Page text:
Ongoing campaign to stop a proposed 4,000-ton-per-day trash burning incinerator because of the air pollution moves to courts
Residents of South Baltimore filed a notice of intent to sue a New York-based developer over plans to build what would be the largest trash-burning incinerator in the U.S.
United Workers and the Environmental Integrity Project notified Energy Answers that the company is violating the Clean Air Act by proposing to move forward with plans to build the plant after the permit authorizing its construction expired on May 1, 2015.
Under the federal Clean Air Act, approval to build a major source of air pollution, like the Energy Answers incinerator, expires if a company halts construction for a period of eighteen months or more. Construction on the project stopped on November 1, 2013, which was about two years and three months ago.
Residents and advocates have been publicly calling on the Maryland Department of the Environment for six months to find that the Energy Answers permit has expired. This means the company – if it wants to build the waste-to-energy plant – has to apply for a new permit and to hold a new round of public hearings.
Many residents of the Curtis Bay, Brooklyn, and Brooklyn Park neighborhoods closest to the incinerator site – including a student-led organization called Free Your Voice – are fighting the proposed 4,000-ton-per-day trash burning incinerator because of the air pollution that it would add to a neighborhood already suffering from toxic air emissions.
“The incinerator would add more brain damaging lead and mercury to my community which is already the most polluted in the state,” said Destiny Watford, Curtis Bay resident and leader with Free Your Voice. “This would violate our basic human right to live in a healthy community.”
Instead of an incinerator, the community has been pushing for more positive development alternatives that would create truly green jobs without putting residents’ health at risk. Possibilities include a solar energy farm, and recycling and composting facilities.
“The developers of this massive and polluting incinerator project are not following the federal Clean Air Act,” said Leah Kelly, attorney for the Environmental Integrity Project. “After spending six months asking the Maryland Department of the Environment for a decision to this effect, we are now notifying Energy Answers of our intent to seek a decision in a court of law.”
Energy Answers received a permit on August 6, 2010, to build the Fairfield incinerator project, and then performed some construction from August 19, 2013, through October 31, 2013. But then the company stopped building. According to all available information, Energy Answers has failed to resume construction since. This means the company has far surpassed the 18 month maximum gap in activity that federal regulations describe as the maximum delay before the developers would need to obtain a new federal Clean Air Act permit from state regulators.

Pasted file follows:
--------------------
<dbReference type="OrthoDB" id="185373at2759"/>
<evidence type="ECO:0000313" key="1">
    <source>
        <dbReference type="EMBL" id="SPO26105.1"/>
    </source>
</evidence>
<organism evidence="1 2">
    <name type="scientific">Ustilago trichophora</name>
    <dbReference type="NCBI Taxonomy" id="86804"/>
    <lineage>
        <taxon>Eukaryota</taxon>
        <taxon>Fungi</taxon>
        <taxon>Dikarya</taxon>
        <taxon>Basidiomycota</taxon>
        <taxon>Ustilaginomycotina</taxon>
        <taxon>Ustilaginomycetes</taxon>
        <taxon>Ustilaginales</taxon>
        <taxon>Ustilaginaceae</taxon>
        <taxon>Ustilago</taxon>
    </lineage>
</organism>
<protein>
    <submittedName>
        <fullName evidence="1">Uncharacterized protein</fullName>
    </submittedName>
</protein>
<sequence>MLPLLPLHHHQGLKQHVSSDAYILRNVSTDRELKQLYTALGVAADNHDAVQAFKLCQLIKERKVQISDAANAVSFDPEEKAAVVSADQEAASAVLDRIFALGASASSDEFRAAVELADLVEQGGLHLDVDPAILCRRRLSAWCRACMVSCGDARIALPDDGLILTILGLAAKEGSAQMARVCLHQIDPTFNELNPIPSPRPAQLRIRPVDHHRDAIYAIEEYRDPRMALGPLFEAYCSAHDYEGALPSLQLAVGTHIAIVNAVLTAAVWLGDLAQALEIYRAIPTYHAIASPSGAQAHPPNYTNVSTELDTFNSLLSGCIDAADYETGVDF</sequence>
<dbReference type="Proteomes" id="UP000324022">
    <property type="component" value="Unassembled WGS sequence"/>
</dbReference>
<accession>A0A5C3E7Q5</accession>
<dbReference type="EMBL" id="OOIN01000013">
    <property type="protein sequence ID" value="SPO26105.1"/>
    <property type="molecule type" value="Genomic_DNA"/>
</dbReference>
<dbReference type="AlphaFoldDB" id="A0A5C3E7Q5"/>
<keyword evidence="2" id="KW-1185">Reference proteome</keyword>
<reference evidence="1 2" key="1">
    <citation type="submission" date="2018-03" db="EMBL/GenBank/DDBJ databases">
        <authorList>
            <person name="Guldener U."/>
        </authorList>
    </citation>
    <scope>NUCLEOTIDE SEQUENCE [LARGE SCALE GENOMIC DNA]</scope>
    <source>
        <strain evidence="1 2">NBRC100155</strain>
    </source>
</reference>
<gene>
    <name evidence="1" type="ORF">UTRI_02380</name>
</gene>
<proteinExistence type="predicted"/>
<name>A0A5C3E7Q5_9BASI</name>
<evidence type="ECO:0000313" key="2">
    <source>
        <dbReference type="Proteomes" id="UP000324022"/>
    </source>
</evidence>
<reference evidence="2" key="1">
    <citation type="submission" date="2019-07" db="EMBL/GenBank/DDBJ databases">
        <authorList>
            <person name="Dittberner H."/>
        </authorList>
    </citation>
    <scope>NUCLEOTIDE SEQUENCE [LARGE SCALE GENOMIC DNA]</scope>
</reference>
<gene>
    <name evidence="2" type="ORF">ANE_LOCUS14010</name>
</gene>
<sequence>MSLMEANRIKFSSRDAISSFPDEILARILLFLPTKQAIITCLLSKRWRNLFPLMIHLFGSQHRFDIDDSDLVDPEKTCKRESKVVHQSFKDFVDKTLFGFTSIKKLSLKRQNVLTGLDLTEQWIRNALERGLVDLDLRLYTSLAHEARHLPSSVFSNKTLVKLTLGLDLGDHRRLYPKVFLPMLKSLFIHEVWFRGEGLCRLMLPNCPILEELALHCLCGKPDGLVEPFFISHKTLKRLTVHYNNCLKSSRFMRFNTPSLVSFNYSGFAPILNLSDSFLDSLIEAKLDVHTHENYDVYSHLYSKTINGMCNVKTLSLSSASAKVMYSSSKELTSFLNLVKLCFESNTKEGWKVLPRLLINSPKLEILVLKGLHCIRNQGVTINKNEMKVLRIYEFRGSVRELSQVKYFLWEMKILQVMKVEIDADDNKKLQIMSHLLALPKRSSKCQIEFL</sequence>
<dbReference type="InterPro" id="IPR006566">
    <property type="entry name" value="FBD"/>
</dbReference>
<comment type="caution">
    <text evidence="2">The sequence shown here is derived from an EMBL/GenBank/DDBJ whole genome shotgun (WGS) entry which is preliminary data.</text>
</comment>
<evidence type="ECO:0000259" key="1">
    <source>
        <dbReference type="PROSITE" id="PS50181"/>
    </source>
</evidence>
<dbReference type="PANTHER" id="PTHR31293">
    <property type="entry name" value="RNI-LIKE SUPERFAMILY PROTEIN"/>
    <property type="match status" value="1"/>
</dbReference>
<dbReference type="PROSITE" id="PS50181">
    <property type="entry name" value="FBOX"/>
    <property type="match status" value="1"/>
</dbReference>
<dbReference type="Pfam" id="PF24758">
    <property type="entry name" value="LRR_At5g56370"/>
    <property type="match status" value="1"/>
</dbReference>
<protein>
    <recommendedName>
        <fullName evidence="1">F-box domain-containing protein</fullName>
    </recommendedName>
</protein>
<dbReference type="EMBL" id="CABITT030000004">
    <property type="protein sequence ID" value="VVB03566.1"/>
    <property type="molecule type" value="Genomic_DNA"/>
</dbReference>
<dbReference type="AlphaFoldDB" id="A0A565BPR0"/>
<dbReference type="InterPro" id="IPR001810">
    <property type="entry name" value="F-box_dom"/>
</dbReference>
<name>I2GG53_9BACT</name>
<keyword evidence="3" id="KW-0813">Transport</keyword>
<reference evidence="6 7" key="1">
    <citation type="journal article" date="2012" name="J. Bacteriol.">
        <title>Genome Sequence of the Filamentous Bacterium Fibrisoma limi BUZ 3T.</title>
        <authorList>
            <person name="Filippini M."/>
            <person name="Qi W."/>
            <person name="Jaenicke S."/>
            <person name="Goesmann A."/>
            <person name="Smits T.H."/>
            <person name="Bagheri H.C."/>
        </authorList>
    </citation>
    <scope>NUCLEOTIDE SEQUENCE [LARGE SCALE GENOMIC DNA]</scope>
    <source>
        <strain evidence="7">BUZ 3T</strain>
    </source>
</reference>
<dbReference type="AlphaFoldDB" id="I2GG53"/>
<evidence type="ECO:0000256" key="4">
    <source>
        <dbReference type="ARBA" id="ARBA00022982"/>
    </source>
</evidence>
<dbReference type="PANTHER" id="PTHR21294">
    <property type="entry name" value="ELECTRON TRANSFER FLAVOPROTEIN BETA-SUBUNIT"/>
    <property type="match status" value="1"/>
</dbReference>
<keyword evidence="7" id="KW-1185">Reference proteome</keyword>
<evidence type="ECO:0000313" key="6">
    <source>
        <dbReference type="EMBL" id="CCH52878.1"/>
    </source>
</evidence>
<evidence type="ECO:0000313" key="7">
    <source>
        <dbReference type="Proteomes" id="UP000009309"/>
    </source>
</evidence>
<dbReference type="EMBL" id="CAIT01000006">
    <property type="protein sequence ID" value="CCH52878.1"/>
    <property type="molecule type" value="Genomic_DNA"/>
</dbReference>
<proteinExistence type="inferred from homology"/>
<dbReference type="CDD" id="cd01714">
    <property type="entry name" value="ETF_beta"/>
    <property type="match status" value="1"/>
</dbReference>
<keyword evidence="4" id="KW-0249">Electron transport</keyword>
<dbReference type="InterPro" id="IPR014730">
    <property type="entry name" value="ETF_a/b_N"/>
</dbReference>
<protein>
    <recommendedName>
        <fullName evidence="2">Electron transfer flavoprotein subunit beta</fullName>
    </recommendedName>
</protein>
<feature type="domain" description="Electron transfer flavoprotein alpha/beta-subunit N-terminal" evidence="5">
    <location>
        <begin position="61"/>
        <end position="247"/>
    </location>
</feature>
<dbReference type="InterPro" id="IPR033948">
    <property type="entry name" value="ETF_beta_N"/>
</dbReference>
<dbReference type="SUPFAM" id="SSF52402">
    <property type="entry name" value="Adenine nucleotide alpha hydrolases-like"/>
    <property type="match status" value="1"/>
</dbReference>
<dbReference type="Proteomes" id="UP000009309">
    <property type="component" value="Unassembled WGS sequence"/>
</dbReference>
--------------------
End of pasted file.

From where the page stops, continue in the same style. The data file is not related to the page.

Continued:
MDE told Energy Answers in a November 24, 2015 letter that it “had no documentation that construction activity, in the Clean Air Act sense, has occurred [on the Energy Answers facility] since October 31, 2013.”
On December 15, 2015, more than 100 protesters gathered at MDE headquarters to demand that the state nullify the expired permit for Energy Answers. “Pull the permit!” the protesters chanted, according to media reports.
Seven of the protestors conducted a sit-in, refusing to leave the building until MDE issued a decision that the permit had expired. In response, dozens of police officers arrived to arrest the seven protestors engaging in civil disobedience, including a local high school student and a physician who opposes the incinerator project. The charges were later dropped.
Among those arrested was Dr. Gwen DuBois, Secretary of Chesapeake Physicians for Social Responsibility. “In addition to increasing the likelihood of preventable premature death from air pollutants that increase the risk of respiratory illness, heart attacks, strokes and lung cancer, this facility has been permitted to emit 1,000 pounds of lead yearly, to which the immature brain is especially susceptible. This can cause behavioral changes and loss of IQ,” DuBois said. “Yet the project sits within a mile of two schools.”
After the protest at MDE on Dec. 15, the activists returned to the state agency to drop off petitions signed by almost 2,000 people. The petitions asked the state to find the incinerator permit invalid.
Rodette Jones, a Curtis Bay resident and manager of the Filbert St. Garden, said that local residents would much prefer to see a composting or recycling plant built at the site instead of an incinerator.
“We have community-driven alternatives to the incinerator that could take our city forward with good green jobs instead of dumping more lead and mercury on us, and burning precious resources,” said Jones.
Debbie Frank, president of the Arundel Neighborhood Association, said: “We can create jobs without sacrificing our health.”
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